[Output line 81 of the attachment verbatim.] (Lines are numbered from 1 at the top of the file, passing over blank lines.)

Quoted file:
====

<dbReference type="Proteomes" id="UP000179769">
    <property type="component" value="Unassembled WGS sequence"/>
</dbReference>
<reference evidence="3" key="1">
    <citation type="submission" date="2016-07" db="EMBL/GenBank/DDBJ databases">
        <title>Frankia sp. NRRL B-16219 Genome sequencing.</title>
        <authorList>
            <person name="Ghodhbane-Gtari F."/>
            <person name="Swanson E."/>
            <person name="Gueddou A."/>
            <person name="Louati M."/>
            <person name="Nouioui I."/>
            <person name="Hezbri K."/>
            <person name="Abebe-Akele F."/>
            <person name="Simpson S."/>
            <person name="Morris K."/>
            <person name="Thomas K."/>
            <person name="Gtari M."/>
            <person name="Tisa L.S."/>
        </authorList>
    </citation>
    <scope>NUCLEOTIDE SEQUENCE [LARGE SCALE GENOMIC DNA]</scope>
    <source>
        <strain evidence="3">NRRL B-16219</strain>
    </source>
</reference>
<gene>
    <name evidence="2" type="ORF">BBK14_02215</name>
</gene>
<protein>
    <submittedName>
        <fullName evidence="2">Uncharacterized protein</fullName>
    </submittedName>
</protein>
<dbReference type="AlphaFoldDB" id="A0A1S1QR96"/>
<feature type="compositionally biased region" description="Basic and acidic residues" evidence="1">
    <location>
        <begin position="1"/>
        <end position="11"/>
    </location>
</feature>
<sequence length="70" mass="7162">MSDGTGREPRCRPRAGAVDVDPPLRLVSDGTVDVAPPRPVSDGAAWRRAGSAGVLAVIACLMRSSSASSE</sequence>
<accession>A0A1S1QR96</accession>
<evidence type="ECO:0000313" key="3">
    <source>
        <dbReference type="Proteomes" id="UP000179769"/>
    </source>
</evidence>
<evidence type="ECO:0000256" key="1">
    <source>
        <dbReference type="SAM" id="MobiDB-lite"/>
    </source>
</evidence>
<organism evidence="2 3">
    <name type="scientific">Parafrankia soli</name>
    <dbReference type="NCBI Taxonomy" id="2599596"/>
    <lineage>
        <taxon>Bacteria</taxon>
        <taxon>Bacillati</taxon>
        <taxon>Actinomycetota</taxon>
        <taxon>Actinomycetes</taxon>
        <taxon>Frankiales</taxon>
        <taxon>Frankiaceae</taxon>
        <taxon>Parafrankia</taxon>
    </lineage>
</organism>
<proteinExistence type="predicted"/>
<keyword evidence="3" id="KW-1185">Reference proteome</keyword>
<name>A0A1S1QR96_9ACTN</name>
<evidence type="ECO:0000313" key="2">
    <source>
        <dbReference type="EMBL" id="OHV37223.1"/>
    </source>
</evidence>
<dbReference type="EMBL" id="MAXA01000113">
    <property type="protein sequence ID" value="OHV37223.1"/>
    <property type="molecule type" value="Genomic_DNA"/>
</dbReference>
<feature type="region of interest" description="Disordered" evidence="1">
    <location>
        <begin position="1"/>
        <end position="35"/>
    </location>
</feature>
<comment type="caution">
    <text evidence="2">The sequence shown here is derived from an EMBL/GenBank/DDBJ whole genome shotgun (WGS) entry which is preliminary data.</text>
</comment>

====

        <begin position="1"/>